WASHINGTON — The Trump administration on Thursday piled new economic sanctions onto its ever-growing pressure campaign against Iran, but it also opened access to medicine for cancer and organ transplant patients in an effort to turn Iranians against their leaders.
The medicines are being sent to Iran through businesses in Switzerland, whose government has acted as a conduit between Washington and Tehran. Brian H. Hook, the State Department’s special envoy for Iran policy, said at least one European company had already delivered the prescriptions to patients.
Mr. Hook accused Iran’s clerical government of diverting millions of dollars for medical supplies to buy items like electrical cable and tobacco products. In other cases, he said, Tehran sold medicines on the black market and used the profits to fund its military proxies in Yemen, Syria, Lebanon and Iraq.
“I’m sure there are more examples we don’t know about, but the Iranian people know that their regime, not American sanctions, are to blame for their difficulties getting medical supplies,” Mr. Hook told reporters.
The access to medicine was an effort to fuel Iranian frustration against Tehran after weeks of violent protests over gasoline prices and the government’s downing — and initial cover-up — of a Ukrainian commercial airline earlier this month while it launched missile strikes against American military bases in neighboring Iraq.
Iran’s economy has been decimated by sanctions that the United States resumed against Tehran in 2018, when President Trump withdrew from a deal among world powers that limited Iran’s nuclear program. The Trump administration maintains that the deal, struck in 2015 under President Barack Obama, only strengthened the threat that it says Iran poses across the Middle East.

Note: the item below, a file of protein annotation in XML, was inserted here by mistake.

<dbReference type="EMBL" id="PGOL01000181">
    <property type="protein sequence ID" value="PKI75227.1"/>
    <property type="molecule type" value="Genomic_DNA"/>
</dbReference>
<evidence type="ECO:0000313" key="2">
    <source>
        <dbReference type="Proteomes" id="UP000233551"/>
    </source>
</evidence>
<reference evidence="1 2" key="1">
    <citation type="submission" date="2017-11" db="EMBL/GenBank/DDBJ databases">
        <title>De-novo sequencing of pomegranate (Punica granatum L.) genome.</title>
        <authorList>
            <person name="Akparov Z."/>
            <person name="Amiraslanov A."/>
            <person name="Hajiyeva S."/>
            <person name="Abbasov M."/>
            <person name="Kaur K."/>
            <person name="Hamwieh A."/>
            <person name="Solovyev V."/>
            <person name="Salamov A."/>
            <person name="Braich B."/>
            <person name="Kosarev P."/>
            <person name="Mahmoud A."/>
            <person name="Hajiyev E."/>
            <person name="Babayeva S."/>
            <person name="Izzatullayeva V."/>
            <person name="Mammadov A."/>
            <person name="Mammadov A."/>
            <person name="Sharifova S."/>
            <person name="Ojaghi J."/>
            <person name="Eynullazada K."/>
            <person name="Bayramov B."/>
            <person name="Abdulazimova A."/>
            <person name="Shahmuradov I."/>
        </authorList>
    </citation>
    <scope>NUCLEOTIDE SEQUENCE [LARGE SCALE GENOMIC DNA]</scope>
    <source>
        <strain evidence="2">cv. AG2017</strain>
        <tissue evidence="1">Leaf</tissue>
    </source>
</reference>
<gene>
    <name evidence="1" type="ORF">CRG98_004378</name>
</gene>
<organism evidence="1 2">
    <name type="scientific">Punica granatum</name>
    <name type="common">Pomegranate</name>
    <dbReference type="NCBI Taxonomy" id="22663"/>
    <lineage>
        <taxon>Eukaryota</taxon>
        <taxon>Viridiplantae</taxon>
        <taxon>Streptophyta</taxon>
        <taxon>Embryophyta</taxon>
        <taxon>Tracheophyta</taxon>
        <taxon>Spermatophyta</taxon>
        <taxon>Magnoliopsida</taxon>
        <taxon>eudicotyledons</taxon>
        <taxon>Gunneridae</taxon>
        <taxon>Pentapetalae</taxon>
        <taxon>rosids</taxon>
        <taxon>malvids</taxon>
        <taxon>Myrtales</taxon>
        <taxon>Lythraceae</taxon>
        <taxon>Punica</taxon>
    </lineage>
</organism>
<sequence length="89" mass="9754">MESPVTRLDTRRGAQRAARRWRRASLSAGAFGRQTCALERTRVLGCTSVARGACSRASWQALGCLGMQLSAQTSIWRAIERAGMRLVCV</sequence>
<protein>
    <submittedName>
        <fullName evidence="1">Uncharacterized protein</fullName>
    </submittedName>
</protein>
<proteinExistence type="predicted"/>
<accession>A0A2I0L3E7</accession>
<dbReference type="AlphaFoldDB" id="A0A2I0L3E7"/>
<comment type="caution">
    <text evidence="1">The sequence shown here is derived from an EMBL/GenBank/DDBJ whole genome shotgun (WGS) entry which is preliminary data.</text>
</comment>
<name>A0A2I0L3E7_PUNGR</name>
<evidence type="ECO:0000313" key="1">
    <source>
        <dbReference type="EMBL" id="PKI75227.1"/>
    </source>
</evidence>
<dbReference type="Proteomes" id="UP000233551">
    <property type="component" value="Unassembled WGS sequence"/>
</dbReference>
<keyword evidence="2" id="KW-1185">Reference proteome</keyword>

The economic sanctions are intended to force Iran back into negotiations for a new deal, but Ayatollah Ali Khamenei, the country’s supreme leader, has refused.
Mr. Hook also announced on Thursday a new round of economic penalties targeting the Atomic Energy Organization of Iran and its chief officer, Ali Akbar Salehi, for violating the limits on uranium enrichment as set under the 2015 agreement that Mr. Trump jettisoned.
That accord is still recognized by other world powers, and European leaders see its preservation as the best way to keep Iran’s nuclear program in check while also pursuing new trade and business investments in the country.
But Iran has slowly stepped back from key components of the deal, in a countermove to pressure Europe to help it avoid American sanctions.
Mr. Salehi, a former foreign minister of Iran, helped negotiate the nuclear deal in its early stages. In early January — days before the Iranian military mistakenly shot down the Ukrainian jet — Tehran said it would no longer adhere to the accord’s limits on how many centrifuges it could install to enrich uranium, which is used in nuclear weapons, or the level at which it could be enriched.
That caused the European signatories — Britain, France and Germany — to formally notify Iran that the deal was in grave danger of falling apart and that Tehran could, as a result, face international sanctions down the road.
On Thursday, Mr. Hook called on the United Nations to return to its demands from before the nuclear deal to prohibit Iran from enriching uranium. He said Europe’s warning to Tehran this month signaled “a growing impatience by the international community with Iran threatening to expand its nuclear program.”